the spread west
tree to teapot
colonization and tea
A History of Teapots
From Tree to TeapotCamellia sinensis, provides the young leaves and leaf buds from which drinking tea is processed. The method of production determines which of the 3,000 possible varieties of tea results from this plant. Like wines, teas are usually namesakes of their origin -- Darjeeling, Assam, and so on. The drinking leaves are classified as either green or black; many people mistakenly differentiate the two by recognizing black tea as "fermented" tea. As opposed to true fermentation, black tea is produced by oxidizing the alkaloid caffeine and the polyphenols which constitute up to one-third of the tea leaf. In this way, the tannins found in black teas are formed.
Tea has been prepared in a multitude of ways throughout history-including pickling, steaming, hand-rolling, cooking in pans, and sunning as various steps of the processes. This page will concentrate on the large scale manufacture of tea, in an attempt to outline the basic modern methods used. However, many of the books in our bibliography provide information about other types of smaller scale tea preparation-interesting for cultural and technical studies.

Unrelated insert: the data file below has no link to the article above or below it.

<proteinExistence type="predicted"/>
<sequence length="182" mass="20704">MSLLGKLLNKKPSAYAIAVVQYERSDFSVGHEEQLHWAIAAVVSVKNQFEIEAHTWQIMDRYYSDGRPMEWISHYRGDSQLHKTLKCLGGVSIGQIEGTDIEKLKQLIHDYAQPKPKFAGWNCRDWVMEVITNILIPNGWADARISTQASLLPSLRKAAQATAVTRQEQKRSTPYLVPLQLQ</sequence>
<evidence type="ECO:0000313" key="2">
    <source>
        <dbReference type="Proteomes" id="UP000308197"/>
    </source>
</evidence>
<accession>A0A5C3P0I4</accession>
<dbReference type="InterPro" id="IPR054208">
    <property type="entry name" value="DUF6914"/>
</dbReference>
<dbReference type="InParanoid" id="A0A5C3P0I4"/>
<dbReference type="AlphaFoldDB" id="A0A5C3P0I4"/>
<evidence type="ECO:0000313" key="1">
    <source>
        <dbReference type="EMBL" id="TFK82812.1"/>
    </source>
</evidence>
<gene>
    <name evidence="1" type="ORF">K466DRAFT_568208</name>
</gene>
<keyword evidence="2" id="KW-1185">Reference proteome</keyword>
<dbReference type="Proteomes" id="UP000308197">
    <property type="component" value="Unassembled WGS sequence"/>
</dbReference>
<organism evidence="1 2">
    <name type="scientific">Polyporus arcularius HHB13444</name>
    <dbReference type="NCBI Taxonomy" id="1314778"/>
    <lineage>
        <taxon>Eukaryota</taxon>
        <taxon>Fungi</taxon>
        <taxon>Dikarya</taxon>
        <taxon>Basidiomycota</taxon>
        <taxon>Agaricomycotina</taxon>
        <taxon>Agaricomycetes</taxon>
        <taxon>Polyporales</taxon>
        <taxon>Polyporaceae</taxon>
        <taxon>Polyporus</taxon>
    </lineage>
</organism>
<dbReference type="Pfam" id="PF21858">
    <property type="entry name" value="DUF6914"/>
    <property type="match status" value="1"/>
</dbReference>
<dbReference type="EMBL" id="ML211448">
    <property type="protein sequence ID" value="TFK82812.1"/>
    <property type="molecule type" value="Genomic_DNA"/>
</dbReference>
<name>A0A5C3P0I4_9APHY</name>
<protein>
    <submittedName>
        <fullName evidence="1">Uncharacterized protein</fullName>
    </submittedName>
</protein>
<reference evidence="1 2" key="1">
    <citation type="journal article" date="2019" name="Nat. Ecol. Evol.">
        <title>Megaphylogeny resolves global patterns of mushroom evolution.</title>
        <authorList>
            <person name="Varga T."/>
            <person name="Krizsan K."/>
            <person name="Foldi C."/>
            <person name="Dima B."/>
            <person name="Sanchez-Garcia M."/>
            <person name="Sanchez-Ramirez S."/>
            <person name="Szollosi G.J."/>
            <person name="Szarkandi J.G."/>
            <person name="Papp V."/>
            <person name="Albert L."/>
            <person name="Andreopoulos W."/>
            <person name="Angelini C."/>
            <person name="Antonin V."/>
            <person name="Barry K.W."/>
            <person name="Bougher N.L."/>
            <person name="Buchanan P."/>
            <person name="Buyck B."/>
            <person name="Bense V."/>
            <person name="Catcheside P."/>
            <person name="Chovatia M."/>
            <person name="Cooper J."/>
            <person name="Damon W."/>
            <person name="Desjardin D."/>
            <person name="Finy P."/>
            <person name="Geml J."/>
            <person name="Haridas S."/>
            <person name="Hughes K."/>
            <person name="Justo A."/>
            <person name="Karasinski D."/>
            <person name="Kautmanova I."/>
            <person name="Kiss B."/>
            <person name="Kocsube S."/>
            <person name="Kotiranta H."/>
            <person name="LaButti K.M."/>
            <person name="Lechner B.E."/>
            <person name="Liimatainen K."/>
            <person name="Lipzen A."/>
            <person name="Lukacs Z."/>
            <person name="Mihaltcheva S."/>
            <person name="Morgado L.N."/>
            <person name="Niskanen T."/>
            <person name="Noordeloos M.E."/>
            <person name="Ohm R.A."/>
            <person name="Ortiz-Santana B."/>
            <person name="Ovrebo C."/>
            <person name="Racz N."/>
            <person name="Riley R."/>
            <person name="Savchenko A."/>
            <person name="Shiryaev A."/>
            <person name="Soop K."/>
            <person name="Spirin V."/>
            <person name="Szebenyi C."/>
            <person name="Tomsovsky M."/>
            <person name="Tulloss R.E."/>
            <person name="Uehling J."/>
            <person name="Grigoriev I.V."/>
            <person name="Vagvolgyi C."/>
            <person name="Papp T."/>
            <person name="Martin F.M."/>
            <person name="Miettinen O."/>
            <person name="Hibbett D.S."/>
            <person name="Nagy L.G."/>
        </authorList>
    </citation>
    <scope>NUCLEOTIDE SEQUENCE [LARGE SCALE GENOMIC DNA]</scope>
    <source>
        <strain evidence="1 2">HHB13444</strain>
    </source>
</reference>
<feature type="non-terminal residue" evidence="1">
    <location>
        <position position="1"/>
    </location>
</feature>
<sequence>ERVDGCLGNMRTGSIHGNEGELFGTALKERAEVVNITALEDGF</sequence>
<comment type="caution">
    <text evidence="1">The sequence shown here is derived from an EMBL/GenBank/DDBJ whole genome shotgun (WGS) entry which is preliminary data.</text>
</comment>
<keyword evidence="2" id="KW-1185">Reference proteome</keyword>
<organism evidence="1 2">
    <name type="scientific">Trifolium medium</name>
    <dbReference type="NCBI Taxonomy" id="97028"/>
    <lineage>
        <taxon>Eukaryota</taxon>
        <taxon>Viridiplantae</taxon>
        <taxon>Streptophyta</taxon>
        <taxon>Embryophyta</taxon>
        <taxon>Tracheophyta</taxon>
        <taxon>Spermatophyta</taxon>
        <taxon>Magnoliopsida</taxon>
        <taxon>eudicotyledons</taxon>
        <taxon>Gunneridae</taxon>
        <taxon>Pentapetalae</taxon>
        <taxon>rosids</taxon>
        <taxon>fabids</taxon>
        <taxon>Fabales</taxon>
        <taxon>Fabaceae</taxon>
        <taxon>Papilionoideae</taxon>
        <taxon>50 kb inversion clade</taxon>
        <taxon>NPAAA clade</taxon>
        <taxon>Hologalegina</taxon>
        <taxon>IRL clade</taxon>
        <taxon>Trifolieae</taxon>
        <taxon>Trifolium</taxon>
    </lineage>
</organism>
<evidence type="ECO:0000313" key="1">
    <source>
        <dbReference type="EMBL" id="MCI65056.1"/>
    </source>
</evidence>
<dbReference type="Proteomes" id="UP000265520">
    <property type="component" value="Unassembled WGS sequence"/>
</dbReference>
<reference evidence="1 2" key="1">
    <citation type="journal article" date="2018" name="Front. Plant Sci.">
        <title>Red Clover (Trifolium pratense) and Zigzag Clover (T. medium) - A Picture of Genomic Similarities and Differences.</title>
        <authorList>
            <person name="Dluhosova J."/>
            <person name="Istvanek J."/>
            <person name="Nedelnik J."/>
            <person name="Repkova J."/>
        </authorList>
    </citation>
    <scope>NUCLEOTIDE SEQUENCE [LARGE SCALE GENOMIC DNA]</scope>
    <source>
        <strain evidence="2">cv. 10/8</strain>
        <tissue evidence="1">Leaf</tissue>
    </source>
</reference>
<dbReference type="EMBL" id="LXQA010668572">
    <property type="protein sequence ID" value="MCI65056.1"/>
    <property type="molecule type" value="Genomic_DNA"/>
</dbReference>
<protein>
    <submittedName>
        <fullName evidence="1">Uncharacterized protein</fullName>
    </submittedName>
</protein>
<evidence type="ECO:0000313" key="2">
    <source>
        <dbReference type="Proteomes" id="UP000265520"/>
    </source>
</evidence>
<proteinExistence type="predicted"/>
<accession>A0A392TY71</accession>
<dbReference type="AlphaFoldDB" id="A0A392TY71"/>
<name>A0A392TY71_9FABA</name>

Production of Black Tea
Production of Green Tea (basic Japanese method)
Post ProductionBoth green tea and black tea may be finished in several forms. Black tea may be formed into bricks-usually these blocks include pieces of stem and stalk, and are lower quality, cheaper teas which in the past have been exported to the former USSR and Tibet. Green tea may be powdered, a popular Japanese tradition known as "milled tea." Both black and green teas are most commonly known globally in their loose leaf form, ready for infusion. The tea bag, invented in 1904 as a silk prototype, is now widely used in its disposable form.
It should be mentioned that most commercial tea bags are made from chlorine-bleached materials. Look for non-bleached products to avoid the health risks associated with chlorine-bleaching, namely the presence of carcinogens. Or, buy loose leaf tea and prepare it with re-usable cloth tea bags, metal infusors or basket infusors that can be placed over the rim of your favorite mug. You may want to consider purchasing a teapot with a built in sieve, like the traditional artisan YiXing teapots available at www.yixing.com. These tea making wares are not only safe, but will save natural resources and reduce waste.